Thursday, August 2, 2012

Great Review for Breachers: Hawthorne and Marya

Reviewed by Merrylee, TwoLips Reviews

From a parallel universe, Breachers are shapeshifters who've fostered human legends and myths, from Bigfoot to fire-breathing dragons. Pulled from their own universe by a freak celestial anomaly, they're plopped down in our world, without the possibility of ever going home. Most adapt, making the choice to live secretly among humans as humans themselves. But there are some Breachers who can't handle life as humans. They go berserk, becoming blood-thirty murderers that need to be put down before the rank and file of humanity discover what they really are. Enter the secret “no name” government organization tasked with putting these rogues down.

Although he may not prefer his solitary existence, professional kick boxer Arik Hawthorne has settled into a comfortable niche that suits his need for secrecy while allowing him to work off the pent up energy that's basic to his “fiery” nature. But when he's partnered with Army Lt. Corinth Marya to hunt down the rogue Breacher killing humans in a small New Mexico town, all bets are off. The beautiful Marya calls to him like no other female – human or Breacher – ever has, but by loving her he risks everything, including his own life.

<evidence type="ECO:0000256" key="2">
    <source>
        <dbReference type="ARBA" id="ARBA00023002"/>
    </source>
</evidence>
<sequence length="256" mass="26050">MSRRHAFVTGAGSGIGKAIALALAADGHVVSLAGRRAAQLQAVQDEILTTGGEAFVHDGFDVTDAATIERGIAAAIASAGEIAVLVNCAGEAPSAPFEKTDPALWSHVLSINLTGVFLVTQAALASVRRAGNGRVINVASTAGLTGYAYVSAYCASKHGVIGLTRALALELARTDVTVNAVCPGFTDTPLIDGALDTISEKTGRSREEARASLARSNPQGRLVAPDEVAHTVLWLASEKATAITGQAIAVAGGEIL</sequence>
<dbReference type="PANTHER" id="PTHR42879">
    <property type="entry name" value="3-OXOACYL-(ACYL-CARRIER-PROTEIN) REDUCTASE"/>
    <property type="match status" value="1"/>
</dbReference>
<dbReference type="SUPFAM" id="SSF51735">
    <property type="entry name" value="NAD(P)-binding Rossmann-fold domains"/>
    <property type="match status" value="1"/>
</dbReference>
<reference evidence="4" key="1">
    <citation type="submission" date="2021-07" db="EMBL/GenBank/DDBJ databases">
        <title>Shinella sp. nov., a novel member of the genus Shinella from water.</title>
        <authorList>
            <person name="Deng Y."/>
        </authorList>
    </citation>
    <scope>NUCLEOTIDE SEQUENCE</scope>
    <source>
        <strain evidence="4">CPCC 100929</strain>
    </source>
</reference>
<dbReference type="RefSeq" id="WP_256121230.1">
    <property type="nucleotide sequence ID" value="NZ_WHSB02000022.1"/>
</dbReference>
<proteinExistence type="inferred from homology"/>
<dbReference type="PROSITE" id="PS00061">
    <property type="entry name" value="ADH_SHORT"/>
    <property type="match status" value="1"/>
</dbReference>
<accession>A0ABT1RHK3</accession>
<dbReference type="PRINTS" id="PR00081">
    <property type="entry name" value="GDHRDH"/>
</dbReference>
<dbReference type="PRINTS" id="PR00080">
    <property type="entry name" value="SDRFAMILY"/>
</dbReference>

Yes! After a disappointing book one in the series, Linda Mooney's Breacher series begins to shine with the release of book two – Hawthorne and Marya. Although the opening pages somewhat mirror the beginning of book one, this second installment offers one of the most original story lines and unique paranormal villains in the invisible dirt-manipulating tzealdo that I've ever come across in my reading. And the emotional angst I was missing in Holt and McKenna? It found its way into Hawthorne and Marya.

Despite their biological differences, putting these two intriguing individuals together works well. I really enjoyed the way their relationship progresses. From Hawthorne's initial reticence to commit to Marya and her instinctive fear of his scaly, fire-breathing form, love is much more likely to happen between these two with all the stumbling blocks Ms. Mooney puts in their way. And I can’t forget to mention the sizzling hot passion between them! These two veritably burn up the sheets!

Yet, there's still something about this series that keeps it from reaching its true potential. It's not Ms. Mooney's writing, nor is it her plotting or characterizations. It's the setting. It took me awhile to finally realize that this series feels unsuited to a modern time frame and atmosphere. In my humble opinion, had Ms. Mooney written this series with a steampunk setting, it would have been a phenomenal read.

You can read my review of book one, Holt and McKenna, here. Either book can be read as a stand alone work.

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